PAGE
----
They Stole Your Files, You Don't Have to Pay the Ransom [telecom]

The F.B.I. should follow the example of European law enforcement and help victims of ransomware decrypt their data.

By Josephine Wolff

In July, Europol celebrated the third anniversary of its No More Ransom initiative, announcing that the public-private partnership had helped more than 200,000 ransomware victims recover their files using its library of freely available online tools instead of giving in to hackers' demands to pay a cryptocurrency ransom. All told, the recovered files saved victims some $108 million in ransom, according to Europol, the European Union's police agency.

The No More Ransom tools are available to everyone, not just those in the European Union. People from 188 countries have visited the project's website in three years, with nearly 10 percent of that traffic coming from the United States, according to data collected by the European Cybercrime Center. But here in the United States, where ransomware is on the rise and increasingly targeting both local governments and private companies, law enforcement has been strangely quiet about promoting alternatives to ransom payment.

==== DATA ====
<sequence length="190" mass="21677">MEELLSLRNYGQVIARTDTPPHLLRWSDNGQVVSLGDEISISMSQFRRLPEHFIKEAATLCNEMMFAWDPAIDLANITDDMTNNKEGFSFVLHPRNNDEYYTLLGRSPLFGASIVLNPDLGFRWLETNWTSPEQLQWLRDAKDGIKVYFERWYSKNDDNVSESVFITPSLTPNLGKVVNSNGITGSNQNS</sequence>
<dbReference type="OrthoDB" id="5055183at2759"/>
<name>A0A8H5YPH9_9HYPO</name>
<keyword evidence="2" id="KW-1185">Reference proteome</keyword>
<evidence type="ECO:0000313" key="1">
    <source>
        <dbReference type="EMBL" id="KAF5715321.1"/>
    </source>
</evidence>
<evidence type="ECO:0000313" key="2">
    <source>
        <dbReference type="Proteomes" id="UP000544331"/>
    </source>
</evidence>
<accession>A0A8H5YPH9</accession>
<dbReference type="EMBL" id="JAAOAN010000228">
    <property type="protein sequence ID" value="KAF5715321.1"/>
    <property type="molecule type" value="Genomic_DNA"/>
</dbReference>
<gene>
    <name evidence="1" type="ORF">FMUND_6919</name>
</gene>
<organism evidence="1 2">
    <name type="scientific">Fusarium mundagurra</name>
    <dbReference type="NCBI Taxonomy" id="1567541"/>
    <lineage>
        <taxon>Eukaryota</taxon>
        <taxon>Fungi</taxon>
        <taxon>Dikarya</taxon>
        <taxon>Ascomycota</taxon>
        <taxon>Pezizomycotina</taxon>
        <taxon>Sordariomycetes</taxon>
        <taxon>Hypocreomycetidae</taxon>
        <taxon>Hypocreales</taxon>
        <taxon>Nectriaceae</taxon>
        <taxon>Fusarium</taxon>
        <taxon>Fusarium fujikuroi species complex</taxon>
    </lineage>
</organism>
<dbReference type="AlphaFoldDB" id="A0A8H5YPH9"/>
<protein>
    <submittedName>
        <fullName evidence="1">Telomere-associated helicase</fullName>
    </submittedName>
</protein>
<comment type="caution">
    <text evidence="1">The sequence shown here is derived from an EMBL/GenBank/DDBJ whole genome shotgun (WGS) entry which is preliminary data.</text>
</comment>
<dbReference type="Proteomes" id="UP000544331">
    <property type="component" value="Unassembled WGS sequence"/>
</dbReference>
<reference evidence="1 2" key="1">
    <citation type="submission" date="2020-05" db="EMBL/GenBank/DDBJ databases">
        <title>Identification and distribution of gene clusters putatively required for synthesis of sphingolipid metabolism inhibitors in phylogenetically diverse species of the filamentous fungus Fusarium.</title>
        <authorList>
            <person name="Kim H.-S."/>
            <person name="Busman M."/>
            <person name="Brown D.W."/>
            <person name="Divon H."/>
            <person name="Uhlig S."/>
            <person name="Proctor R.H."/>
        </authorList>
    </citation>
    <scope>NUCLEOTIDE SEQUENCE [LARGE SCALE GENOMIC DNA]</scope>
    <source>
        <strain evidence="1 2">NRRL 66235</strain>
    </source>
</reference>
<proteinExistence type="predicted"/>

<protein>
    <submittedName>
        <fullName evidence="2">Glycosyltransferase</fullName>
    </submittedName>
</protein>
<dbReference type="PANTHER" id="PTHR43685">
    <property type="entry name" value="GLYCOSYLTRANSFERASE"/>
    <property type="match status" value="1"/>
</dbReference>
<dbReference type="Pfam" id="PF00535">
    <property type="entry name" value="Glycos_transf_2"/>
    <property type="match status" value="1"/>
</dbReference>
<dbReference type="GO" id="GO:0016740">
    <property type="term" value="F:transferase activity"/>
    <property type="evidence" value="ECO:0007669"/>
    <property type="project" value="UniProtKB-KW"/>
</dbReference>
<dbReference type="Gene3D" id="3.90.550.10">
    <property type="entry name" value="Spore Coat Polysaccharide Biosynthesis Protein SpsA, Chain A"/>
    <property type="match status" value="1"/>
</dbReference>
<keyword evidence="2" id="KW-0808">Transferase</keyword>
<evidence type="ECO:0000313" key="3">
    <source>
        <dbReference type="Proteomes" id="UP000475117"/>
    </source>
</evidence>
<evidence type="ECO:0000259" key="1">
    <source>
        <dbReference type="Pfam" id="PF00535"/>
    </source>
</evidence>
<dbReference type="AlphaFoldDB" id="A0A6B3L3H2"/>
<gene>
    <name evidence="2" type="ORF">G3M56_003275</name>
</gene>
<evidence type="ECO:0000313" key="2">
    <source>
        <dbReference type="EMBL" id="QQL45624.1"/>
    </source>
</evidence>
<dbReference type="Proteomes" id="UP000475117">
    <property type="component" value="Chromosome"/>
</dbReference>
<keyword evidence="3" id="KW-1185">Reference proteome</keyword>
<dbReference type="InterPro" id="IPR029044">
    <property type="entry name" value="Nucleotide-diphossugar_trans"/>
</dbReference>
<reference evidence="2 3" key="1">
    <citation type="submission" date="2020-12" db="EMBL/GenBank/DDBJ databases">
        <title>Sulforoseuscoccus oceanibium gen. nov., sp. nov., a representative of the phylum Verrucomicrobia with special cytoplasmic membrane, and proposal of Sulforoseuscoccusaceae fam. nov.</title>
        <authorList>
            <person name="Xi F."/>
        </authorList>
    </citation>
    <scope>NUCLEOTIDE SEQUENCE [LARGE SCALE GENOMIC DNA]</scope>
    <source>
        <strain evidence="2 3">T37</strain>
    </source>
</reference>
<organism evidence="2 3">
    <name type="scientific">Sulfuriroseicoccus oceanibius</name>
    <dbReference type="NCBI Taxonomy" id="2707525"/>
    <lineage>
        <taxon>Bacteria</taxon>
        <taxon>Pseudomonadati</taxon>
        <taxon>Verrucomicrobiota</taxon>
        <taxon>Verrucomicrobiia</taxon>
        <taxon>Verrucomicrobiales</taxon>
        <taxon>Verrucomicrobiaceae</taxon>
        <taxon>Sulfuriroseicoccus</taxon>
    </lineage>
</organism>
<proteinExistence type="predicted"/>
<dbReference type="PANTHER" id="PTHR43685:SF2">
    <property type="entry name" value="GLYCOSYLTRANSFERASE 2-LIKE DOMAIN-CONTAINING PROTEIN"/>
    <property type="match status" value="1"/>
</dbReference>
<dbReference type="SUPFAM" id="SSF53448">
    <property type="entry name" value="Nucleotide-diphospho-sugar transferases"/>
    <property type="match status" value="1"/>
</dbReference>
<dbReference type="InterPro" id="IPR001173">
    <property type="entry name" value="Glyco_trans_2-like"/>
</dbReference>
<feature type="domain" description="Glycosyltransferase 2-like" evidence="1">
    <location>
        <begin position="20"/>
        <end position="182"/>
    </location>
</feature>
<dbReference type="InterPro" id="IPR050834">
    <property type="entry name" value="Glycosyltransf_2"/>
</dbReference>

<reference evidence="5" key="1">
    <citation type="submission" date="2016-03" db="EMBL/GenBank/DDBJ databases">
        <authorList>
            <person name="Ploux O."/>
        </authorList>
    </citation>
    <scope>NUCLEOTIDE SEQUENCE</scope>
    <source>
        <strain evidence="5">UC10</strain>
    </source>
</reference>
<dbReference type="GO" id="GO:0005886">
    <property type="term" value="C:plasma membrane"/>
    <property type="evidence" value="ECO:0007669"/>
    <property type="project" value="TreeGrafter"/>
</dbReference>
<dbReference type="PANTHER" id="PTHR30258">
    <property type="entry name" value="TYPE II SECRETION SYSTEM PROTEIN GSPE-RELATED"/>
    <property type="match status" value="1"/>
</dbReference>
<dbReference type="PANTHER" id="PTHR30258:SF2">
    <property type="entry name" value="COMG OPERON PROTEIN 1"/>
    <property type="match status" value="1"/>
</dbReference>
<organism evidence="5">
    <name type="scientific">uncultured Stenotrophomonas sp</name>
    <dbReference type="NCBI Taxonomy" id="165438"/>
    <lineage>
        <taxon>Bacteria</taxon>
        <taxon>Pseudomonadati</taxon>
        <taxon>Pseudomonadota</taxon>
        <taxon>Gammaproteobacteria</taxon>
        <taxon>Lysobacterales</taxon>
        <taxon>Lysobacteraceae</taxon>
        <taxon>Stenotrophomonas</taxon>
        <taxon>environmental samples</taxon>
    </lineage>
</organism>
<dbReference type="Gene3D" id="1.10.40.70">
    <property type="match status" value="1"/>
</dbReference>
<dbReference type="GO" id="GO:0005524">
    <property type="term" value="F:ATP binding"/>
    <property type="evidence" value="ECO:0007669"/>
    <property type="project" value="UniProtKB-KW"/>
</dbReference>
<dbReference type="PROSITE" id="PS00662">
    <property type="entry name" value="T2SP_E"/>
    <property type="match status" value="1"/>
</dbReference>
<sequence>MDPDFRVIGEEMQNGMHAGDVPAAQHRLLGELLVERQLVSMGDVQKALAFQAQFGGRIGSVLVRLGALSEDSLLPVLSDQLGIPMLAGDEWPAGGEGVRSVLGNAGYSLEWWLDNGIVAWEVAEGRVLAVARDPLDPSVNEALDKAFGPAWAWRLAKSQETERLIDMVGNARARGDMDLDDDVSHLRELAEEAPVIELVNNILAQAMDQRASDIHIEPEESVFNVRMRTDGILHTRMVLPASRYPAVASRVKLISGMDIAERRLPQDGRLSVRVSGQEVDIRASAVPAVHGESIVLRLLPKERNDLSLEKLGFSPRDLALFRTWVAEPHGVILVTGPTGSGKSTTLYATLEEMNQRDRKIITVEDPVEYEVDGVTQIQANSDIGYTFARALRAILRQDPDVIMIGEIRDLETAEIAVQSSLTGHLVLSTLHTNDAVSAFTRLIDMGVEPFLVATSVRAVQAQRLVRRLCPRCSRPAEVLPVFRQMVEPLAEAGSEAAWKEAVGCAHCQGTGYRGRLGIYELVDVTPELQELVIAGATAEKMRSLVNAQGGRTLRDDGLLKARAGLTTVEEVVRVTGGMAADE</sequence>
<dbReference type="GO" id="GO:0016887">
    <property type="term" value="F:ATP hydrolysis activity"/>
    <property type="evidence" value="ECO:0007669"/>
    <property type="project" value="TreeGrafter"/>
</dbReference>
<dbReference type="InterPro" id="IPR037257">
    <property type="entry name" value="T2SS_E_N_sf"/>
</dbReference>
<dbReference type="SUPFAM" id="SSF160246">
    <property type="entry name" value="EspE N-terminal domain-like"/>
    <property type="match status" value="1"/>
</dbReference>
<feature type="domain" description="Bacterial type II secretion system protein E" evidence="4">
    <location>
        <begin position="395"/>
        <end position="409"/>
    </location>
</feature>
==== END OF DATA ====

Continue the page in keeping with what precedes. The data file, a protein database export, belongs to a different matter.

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Monty Solomon
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